I knew that the turn-off point was somewhere between Campo Noche and the Pinnacle Ridge. All I had to do was keep my eyes peeled for any sign indicating the turn. I also knew that the thirst-quenching creek changed its course and left the canyon floor at a place called "Gorin's Gulch." That would be my last chance to obtain cool, crystal clear water before the next waterhole which was two miles beyond the summit of Blue Bottle Mountain.

      The canyon continued to vex me with its various aggravating, time-consuming, stumbling-blocks. The sweltering heat showed no mercy. I emptied one water bottle earlier than I had planned. I needed to get used to rationing my water and drink only at break-times.

      After a half-mile or more into the hike, I came upon the waterfall at Gorin's Gulch.

      I stopped to take a break and refill my water bottles with the last of the good water. Dense patches of stinging nettle surrounded the pool of water and I couldn't avoid brushing against the pesky nettles as I pushed forward toward the water. My gloves protected my hands, but my exposed wrist area between the gloves and shirt-sleeves got hit. My wrist felt like they were on fire the instant they were hit. I quickly thrust my arms into the cold water in hopes of putting out the fire. Within five to ten minutes, to my relief, the burning sensation faded away.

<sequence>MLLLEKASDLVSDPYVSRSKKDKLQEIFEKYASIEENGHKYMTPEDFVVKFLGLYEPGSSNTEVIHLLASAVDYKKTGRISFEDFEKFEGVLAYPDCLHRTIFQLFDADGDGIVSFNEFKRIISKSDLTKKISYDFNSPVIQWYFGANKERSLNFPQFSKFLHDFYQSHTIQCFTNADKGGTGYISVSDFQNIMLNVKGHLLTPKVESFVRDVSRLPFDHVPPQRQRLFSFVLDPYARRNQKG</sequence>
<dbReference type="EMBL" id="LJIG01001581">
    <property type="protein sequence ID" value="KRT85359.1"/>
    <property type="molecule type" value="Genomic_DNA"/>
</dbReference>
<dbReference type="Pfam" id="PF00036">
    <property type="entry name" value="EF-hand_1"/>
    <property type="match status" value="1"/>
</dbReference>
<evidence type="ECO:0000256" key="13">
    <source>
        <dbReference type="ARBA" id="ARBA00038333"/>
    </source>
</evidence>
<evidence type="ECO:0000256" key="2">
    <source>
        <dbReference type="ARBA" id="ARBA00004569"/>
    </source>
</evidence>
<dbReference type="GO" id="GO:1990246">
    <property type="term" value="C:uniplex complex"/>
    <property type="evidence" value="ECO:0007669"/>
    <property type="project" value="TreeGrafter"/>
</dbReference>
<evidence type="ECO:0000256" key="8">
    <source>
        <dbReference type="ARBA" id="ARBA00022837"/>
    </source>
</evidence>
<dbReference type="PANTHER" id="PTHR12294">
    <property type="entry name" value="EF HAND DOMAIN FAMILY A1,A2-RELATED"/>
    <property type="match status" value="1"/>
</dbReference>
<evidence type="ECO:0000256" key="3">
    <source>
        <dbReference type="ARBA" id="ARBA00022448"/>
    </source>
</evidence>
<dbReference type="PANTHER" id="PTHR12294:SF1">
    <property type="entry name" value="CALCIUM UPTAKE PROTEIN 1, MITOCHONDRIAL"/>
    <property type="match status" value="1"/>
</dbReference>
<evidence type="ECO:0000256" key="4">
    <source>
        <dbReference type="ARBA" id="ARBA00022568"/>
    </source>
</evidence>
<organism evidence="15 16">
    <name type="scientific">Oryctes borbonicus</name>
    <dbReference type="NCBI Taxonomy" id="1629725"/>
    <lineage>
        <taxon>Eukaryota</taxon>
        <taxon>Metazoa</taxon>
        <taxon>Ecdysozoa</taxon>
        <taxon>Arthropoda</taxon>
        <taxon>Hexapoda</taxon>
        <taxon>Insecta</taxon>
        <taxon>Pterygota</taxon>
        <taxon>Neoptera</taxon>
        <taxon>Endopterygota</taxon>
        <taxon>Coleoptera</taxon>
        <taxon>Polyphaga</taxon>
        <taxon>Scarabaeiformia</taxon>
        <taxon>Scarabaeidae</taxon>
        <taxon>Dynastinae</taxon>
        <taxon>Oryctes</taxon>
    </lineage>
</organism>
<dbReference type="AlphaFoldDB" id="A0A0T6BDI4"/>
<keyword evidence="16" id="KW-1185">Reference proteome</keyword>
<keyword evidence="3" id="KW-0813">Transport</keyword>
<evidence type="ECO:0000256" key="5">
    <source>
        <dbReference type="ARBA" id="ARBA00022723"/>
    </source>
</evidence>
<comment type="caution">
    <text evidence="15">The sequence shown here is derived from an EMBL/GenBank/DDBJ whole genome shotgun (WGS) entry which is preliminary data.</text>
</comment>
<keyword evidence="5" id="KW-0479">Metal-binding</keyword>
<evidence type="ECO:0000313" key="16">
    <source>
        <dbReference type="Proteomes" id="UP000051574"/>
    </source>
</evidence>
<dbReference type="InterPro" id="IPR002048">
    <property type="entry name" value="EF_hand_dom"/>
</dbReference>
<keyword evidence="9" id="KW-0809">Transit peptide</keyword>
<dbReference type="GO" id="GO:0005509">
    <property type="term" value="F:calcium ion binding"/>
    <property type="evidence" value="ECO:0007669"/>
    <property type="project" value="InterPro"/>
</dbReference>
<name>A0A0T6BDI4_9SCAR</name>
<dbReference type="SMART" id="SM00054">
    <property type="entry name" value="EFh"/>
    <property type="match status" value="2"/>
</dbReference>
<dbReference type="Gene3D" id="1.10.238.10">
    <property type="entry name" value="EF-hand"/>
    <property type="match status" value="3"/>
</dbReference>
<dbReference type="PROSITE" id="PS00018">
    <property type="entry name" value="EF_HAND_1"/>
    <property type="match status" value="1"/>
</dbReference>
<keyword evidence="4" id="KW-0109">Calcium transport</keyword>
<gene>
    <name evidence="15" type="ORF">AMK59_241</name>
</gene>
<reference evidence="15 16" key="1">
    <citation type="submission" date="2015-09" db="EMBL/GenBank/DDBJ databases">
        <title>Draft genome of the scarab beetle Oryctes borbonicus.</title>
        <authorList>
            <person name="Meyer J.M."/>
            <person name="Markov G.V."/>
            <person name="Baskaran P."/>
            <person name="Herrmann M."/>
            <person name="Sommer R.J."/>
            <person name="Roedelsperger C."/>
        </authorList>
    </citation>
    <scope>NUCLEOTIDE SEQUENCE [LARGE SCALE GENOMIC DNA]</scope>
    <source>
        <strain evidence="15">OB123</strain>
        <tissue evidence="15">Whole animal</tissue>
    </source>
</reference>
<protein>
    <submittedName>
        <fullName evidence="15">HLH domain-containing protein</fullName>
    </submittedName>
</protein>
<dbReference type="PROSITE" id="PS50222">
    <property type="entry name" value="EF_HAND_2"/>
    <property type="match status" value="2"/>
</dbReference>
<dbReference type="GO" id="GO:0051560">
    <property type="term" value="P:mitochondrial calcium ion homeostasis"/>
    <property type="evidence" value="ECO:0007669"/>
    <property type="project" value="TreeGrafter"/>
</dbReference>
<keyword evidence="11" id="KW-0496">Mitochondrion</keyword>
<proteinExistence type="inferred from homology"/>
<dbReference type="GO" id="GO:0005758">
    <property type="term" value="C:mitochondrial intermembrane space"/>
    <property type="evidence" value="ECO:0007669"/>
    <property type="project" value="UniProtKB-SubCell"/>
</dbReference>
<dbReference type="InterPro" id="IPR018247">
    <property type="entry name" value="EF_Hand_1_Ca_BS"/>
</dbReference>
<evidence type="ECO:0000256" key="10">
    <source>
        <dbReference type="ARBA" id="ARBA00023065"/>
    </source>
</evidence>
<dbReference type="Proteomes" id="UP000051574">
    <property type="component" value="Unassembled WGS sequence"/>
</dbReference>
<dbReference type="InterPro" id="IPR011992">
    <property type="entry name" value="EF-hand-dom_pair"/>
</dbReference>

After I filled the water bottles, I took my hiking pole and beat a path back through the stinging nettles so as not to get stung again

      Away I went up the canyon in search of the turn-off point. I had been told that it was approximately one or two miles south of Campo Noche. When I reached what I estimated to be two miles from the campsite, I hadn't seen anything that suggested the turn-off. No "ducks" (two or more rocks placed on top of each other), no wooden sign, no placard, no painted blaze, no notched tree..... no nothing!

      I sensed yet another "uh oh" moment as I stood and surveyed the area and still saw no sign. Maybe I needed to hike a little bit farther. Estimating distances in the canyon was made difficult because of the chaotic, topsy-turvy terrain.

      I struggled up the canyon for another hour searching in vain for the turn. At that point, I was almost certain that I had missed it.

      I sat down on a rock and mulled over my options. One, I could turn around and retrace my steps in hopes of finding it, or two, I could bypass Blue Bottle and head for the Pinnacle Ridge which lay about two miles farther south. Once I reached the ridge-line, I could then follow it in a westerly direction until it led me toward the general area of Blue Bottle and the trail to the ranger station.